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Indiana Court Holds That County Commissioners Can Sue Their Attorney For Legal Malpractice

VISSING v. CLARK COUNTY BOARD OF AVIATION COMMISSIONERS, Ind: Court of Appeals 2014 – Google Scholar.

The malpractice lawsuit arose out of an effort to claim, by eminent domain, certain property, which was to be used to an airport. In 2009, the Clark County Aviation Board attempted to purchase land to expand the Clark County Airport.

The alleged error was the failure to object to the landowner’s attempt to file exceptions to an appraiser’s report in the applicable statutory period.

The Indiana Court of Appeals explained the factual background as follows:

On April 24, 2009, court-appointed appraisers filed a report concluding that Dreyer was owed $203,605 in damages. A copy of this report was delivered to [Margaret] Dreyer [the landowner] on May 7, 2009. On July 6, 2009, Dreyer filed exceptions to the appraisers’ report and requested a jury trial.[2] On July 7, 2009, the Aviation Board paid the amount of damages contained in the appraisers’ report to the county clerk and obtained possession of the subject property pursuant to the provisions of Indiana Code section 32-24-1-10.

On July 13, 2010, Dreyer filed a motion to set aside the appraisers’ report, claiming that the appraisers had not been properly instructed pursuant to the relevant statute. Over the Aviation Board’s objection, the trial court granted Dreyer’s motion to set aside the appraisers’ report. The trial court subsequently instructed the appraisers pursuant to the relevant statute.

On September 21, 2010, the appraisers filed their second report, assessing the damages for the taking at $201,100, which was $2,505 lower than the 2009 appraisal. On September 27, 2010, the trial court ordered the clerk to send a copy of the appraisers report to all parties and attorneys of record, but although Dreyer’s counsel was served, Dreyer herself was not. On November 17, 2010, Dreyer filed exceptions to the appraisers’ new report and again requested a jury trial.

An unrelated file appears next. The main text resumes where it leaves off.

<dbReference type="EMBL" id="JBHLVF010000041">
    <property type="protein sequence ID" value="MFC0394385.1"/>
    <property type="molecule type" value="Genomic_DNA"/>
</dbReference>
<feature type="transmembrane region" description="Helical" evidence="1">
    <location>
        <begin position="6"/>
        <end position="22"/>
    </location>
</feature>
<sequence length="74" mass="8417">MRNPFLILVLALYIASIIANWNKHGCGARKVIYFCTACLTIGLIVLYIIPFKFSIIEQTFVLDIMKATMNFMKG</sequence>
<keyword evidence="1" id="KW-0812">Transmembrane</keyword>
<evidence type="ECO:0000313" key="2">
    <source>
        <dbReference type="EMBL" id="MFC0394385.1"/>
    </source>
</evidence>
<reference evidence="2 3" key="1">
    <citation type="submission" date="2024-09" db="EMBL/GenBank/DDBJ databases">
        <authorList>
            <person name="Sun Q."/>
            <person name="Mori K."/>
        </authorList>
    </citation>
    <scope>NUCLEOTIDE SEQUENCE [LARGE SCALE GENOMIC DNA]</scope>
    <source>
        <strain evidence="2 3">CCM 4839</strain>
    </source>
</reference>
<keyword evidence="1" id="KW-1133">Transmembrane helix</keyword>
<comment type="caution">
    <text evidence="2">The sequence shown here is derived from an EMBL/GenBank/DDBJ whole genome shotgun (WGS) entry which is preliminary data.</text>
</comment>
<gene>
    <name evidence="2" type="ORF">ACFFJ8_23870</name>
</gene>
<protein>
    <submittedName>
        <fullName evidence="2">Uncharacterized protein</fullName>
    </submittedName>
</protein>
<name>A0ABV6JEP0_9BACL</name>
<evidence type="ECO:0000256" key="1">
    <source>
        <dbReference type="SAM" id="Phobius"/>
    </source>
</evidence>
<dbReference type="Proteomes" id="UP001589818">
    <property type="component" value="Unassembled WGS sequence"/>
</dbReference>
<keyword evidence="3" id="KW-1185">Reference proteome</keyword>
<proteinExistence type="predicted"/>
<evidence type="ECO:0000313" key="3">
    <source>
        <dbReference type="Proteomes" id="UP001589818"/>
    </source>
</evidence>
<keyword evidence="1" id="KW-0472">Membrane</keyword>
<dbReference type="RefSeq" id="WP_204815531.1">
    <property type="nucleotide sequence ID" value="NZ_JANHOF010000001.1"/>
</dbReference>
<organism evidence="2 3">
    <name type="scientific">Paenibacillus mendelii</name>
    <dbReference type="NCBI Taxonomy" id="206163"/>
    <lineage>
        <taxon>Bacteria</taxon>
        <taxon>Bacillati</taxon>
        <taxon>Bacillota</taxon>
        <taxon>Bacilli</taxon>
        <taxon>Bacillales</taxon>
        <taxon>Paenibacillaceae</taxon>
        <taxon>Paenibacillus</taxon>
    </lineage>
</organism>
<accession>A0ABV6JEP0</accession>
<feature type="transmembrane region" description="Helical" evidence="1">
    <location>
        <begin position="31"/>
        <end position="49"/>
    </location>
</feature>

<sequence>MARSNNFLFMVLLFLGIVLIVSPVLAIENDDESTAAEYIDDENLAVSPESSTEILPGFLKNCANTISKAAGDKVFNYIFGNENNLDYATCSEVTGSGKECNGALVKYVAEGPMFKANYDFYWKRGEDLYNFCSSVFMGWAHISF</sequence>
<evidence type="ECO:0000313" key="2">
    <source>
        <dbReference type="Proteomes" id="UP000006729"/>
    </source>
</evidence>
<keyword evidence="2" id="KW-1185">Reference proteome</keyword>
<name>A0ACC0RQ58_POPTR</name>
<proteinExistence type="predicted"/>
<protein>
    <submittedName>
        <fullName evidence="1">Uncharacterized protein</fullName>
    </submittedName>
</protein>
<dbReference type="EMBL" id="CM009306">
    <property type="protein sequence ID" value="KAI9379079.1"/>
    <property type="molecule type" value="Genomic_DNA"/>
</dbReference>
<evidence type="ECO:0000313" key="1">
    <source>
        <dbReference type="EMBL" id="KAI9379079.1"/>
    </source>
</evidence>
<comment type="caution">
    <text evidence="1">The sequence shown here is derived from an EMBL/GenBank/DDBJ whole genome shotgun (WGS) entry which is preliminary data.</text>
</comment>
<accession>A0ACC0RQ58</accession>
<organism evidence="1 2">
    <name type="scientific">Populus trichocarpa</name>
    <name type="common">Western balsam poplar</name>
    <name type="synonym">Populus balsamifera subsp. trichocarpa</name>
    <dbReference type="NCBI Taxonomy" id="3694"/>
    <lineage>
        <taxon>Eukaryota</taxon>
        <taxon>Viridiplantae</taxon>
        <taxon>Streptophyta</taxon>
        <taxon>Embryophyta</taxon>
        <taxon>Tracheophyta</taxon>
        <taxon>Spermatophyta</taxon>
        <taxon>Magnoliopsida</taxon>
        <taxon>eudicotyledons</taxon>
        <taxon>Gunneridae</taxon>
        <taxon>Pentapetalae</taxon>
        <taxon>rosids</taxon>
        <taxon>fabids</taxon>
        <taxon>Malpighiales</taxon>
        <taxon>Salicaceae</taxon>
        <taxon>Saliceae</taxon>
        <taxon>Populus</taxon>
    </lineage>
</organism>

Following trial, the jury awarded Dreyer $865,000 in compensation. The trial court entered judgment on the jury’s verdict that same day and subsequently granted Dreyer’s motion for attorney fees and costs in an amount of $24,036. The Aviation Board appealed, claiming that the trial court had abused its discretion in the admission of evidence regarding the highest and best use of the property that was inconsistent with the current condition of the property. We held that the Aviation Board had not objected to the admission of the evidence at issue and, therefore, did not properly preserve the evidentiary issue for appeal. Clark Cnty. Bd. of Aviation Comm’rs v. Dreyer, No. 10A01-1012-PL-659, 2011 WL 6249161 at *2 (Ind. Ct. App. Dec. 14, 2011).[3] The Aviation Board did not petition for rehearing or transfer to our supreme court….

On January 17, 2012, the Aviation Board filed a motion for relief from judgment under Trial Rule 60(B). In this motion, the Aviation Board argued for the first time that Dreyer had not filed her exceptions to the appraisers’ report within the statutorily-prescribed twenty days. See Ind. Code § 32-24-1-11(a) (2002).[5] The Aviation Board noted that Dreyer had been served with notice of the damages award pursuant to the assessment on May 7, 2009, but failed to file exceptions until July 6, 2009. The Aviation Board claimed that the trial court therefore lacked jurisdiction to determine damages in excess of the court-appointed appraisers’ assessment. The trial court entered an order granting Dreyer’s motion to enter judgment against Clark County on May 29, 2012, awarding her $661,395 together with 8% interest from July 6, 2009 until paid, and $24,035.06 in attorney fees and litigation expenses together with 8% interest from January 6, 2011 until paid.[6]The trial court’s order denied the Aviation Board’s motion for partial relief from judgment.”

After the litigation was terminated, the County Commissioners and the Aviation Board filed a legal malpractice action against the Aviation Board’s lawyer, John Vissing, who they alleged had failed to object to Dreyer’s late filing of the exception to the appraisal report.

The Defense:

Vissing filed a motion to dismiss on the ground that the County Commissioners were not in privity with him. The trial court rejected that argument as the Indiana Court of Appeals. Privity can be a good defense to a legal malpractice action. Vissing was arguing that he had an attorney-client relationship with the Aviation Board, but not the County Commissioners. The court held that privity was present because the county commissioners were the executive body ultimately responsible for paying the damage award to Margaret Dreyer.

Edward X. Clinton, Jr.

www.clintonlaw.net